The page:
For more detailed information about the role and responsibilities of a software architect, read our article:Why You Need a Software Architect For Your Project
Why you need a solution architect on your project?
Now, let’s talk about the most essential advantages of having a solution architect on the development project.
If a solution architect is involved in product development, you may be sure that a new system will address the right business issues. This means that you’ll get not just a working application at the end of the day. You’ll get the application that will help your company move towards achieving its determined business goals.
On top of that, a solution architect is responsible for ensuring that software to be developed will be compatible with the existing IT ecosystem of an enterprise.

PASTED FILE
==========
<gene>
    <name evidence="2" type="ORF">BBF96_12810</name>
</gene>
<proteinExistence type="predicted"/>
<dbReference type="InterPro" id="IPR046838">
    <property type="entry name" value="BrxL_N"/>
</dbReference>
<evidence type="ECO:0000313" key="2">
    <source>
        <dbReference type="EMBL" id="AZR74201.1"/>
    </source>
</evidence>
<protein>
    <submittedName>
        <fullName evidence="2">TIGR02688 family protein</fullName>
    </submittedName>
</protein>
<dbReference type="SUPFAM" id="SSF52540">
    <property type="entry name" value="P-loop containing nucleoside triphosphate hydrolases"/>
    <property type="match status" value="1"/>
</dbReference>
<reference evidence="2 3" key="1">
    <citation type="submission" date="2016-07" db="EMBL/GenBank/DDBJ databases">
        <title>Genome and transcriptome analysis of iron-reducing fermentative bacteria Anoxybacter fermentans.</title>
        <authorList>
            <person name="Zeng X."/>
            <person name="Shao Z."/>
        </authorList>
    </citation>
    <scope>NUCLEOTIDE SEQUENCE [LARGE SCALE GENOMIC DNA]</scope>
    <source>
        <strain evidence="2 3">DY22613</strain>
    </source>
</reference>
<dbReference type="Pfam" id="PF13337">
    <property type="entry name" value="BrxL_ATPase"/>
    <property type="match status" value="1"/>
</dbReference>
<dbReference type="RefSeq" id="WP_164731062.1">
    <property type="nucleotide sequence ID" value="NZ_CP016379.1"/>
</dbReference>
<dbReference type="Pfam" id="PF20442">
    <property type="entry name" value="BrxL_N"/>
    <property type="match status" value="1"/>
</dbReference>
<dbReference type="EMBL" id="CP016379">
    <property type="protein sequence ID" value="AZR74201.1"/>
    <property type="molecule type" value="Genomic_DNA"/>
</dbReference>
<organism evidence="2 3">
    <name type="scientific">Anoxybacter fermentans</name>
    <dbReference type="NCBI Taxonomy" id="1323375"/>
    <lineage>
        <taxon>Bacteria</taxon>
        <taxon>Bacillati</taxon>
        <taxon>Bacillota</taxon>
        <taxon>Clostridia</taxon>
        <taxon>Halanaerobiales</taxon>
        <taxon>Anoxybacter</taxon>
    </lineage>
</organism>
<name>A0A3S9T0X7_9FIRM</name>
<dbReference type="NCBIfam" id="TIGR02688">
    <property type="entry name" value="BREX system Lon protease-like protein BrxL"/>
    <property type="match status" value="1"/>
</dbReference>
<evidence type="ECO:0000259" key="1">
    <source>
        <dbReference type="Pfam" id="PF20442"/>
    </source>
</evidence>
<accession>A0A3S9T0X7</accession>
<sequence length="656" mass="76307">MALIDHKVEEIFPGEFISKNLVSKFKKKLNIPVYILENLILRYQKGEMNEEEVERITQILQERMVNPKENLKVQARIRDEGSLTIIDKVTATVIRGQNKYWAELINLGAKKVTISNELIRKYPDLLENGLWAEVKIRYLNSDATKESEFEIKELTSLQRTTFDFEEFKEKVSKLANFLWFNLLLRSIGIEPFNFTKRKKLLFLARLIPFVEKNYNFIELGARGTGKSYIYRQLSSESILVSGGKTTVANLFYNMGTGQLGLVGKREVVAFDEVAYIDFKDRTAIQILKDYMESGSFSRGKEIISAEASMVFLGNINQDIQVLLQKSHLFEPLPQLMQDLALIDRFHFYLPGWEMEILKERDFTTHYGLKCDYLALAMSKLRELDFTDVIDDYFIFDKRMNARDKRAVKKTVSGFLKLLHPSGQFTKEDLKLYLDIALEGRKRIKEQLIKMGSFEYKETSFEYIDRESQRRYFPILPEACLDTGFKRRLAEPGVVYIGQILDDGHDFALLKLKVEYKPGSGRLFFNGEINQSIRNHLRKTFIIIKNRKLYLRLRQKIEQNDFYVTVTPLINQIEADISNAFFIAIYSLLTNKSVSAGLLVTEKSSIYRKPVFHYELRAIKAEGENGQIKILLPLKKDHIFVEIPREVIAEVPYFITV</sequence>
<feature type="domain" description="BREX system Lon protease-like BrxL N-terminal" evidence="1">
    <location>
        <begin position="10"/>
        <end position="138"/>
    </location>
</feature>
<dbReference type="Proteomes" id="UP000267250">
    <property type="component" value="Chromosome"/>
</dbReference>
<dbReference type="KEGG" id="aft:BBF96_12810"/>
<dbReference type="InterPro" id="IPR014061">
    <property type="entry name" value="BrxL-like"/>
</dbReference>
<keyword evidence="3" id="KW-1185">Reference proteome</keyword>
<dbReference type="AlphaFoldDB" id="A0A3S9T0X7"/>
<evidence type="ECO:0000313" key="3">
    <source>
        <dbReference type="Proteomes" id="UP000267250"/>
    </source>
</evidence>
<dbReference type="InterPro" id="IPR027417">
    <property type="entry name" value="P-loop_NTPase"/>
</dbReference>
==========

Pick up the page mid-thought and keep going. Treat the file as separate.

Business owners and programmers usually speak different languages. The former ones often think about effectiveness, productivity, cutting costs, optimization, etc. At the same time, software engineers worry more about specific engineering challenges. In this context, a solution architect acts as a translator.
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As a rule, this person has industry-specific expertise so he or she understands what stakeholders want and why they want it. A solution architect also possesses strong technical skills which help him or her communicate a product vision to a development team.
Better management of resources and constraints
There are no projects without constraints. Whether it’s budget, deadlines or technologies, to create a stunning solution for your business you need to manage them all. A solution architect is able to see the big picture. He or she takes into account different factors to choose the best possible options for a project. Solution architects also provide project management support in the course of software development to adjust the process to the changing circumstances.
Lower risk of a project failure